'The Fader' Celebrates 20th Anniversary With Special Issue, Vinyl Album

The Fader
magazine is celebrating its 20th anniversary with its latest issue, out today. The issue has two covers, one featuring Young Thug and the other with The 1975.

The Fader has also teamed up with Vinyl Me Please and Goose Island to offer a limited edition, 12-inch vinyl album, with nine tracks from artists featured in the 20th anniversary issue.

The indie music and culture magazine primarily focuses on “what’s next” in music and culture — artists like Kanye West, M.I.A and The Strokes had their first magazine cover stories with The Fader, as have recent stars, such as Billie Eilish, Cardi B and Kacey Musgraves.

Rob Stone and Jon Cohen created the magazine in 1999. The two photocopied ads from existing magazines for the first issue, in an attempt to make The Fader look more official.



It has come a long way since then, president and publisher Andy Cohn told Publishers Daily. Now, the business is built on the quarterly print magazine, digital content on its website and social channels, video and film, a custom content studio, events and ecommerce.

“That’s how we thrive and stay in the business and grow — we are multi-pronged,” Cohn said.

The Fader sells branded merchandise and product collaborations on The Fader Shop, such as posters of every issue cover. Its Fader Fort event is in its 17th year.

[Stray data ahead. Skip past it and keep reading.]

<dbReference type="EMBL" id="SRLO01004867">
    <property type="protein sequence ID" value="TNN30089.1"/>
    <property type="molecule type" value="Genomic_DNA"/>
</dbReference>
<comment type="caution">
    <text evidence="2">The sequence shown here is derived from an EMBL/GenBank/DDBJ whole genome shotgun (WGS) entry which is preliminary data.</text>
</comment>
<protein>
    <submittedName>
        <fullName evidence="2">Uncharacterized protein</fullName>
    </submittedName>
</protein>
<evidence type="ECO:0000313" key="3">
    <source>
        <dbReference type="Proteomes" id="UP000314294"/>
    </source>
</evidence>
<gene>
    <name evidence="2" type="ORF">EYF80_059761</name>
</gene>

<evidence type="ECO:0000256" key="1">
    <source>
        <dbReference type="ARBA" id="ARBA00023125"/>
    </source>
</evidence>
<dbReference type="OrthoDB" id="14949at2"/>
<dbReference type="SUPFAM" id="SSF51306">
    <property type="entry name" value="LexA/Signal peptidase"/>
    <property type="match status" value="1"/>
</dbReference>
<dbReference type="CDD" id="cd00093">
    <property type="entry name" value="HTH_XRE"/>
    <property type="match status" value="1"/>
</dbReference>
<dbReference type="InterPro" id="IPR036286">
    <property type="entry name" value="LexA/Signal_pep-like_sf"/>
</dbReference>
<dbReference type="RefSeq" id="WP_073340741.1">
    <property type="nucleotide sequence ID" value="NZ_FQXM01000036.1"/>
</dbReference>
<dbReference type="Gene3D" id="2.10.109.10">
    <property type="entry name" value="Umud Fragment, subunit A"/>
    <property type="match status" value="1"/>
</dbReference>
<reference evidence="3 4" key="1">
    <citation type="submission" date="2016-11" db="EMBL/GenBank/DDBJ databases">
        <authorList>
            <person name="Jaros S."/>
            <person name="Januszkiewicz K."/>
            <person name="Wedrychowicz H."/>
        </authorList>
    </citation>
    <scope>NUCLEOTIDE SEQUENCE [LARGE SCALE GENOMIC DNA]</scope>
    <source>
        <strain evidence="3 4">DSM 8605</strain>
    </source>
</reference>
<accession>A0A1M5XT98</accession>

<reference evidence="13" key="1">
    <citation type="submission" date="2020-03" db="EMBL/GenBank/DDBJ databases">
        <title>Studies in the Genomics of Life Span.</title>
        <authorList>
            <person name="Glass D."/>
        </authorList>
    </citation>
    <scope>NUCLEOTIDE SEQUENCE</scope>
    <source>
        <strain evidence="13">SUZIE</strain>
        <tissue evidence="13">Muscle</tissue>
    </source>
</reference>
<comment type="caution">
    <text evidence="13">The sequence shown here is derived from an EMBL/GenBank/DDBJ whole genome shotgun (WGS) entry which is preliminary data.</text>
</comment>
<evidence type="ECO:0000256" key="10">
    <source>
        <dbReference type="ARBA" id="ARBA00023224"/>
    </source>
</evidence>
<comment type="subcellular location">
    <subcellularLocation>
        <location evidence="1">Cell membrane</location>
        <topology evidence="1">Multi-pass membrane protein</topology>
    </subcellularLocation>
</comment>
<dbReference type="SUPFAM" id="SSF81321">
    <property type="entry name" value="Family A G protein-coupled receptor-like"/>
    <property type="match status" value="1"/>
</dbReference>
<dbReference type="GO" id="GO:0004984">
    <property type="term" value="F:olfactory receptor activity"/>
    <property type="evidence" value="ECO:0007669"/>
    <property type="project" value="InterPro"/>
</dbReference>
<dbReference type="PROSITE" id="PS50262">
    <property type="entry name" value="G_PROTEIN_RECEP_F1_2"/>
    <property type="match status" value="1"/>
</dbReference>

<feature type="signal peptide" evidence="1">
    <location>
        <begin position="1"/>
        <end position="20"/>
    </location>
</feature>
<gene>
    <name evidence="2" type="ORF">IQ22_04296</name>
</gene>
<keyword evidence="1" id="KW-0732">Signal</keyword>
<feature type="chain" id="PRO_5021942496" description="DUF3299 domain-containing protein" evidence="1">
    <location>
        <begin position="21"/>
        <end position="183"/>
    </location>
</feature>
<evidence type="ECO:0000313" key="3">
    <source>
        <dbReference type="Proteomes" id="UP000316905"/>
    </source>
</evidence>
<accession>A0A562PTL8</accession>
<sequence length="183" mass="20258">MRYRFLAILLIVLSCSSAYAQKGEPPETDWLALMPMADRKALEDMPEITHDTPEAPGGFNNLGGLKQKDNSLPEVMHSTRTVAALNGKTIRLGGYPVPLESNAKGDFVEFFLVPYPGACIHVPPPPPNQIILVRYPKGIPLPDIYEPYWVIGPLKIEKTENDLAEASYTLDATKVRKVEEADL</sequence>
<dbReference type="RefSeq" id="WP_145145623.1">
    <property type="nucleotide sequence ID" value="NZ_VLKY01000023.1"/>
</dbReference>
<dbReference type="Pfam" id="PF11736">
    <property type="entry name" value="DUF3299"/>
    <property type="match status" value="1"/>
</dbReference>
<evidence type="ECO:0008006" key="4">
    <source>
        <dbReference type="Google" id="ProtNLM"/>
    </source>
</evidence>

The publication also has “straight digital advertising and regular media buys,” but without the scale of other publishers like BuzzFeed. “We try to push people to do things that are more engaging.”

Cohn, who has been at the publication for 16 years, started his career as an intern at Spin magazine when it was under Bob Guccione Jr. 

His career took him to hip-hop magazine The Source, before joining The Fader in 2003, when it was one of the few big “counterculture” magazines focused on the music industry, according to Cohn.

Other big music magazines have “alienated their core audience" by chasing circulation, putting bigger and more famous people on their covers to charge more for advertising.

Cohn is proud of The Fader’s independence.

“We do not take one dime of outside financing,” he said. “We could’ve done a bunch of stuff to purchase traffic… and joined other people’s ad networks, but we decided to go it alone and do it ourselves.”

That means less pressure on The Fader to constantly grow circulation and meet certain revenue goals, for example, and more freedom to experiment and try new things.

“If six years ago we relied on Facebook and put all our money there, we would be screwed,” Cohn said. The strategy is to try new things, but not go “all in.”

“We have been platform-agnostic for a long time,” he added. “We are listening to the audience and listening to where they are.”

That sometimes means putting full feature stories on Instagram to reach young readers, or putting up issues for free on iTunes.

While other legacy music magazines have tried to appeal to both millennials and loyal boomers, Cohn said The Fader focuses on youth culture and the up and coming in the music industry. “We let readers fade out of Fader.

The Fader has pre-sold about 250 copies of the special edition vinyl album, which ships out next month.

Created in partnership with Goose Island, the album has beer poured into the resin. Goose island also has an insert that pairs its beers with each track in the album.

A Fader magazine and vinyl bundle costs $35. 
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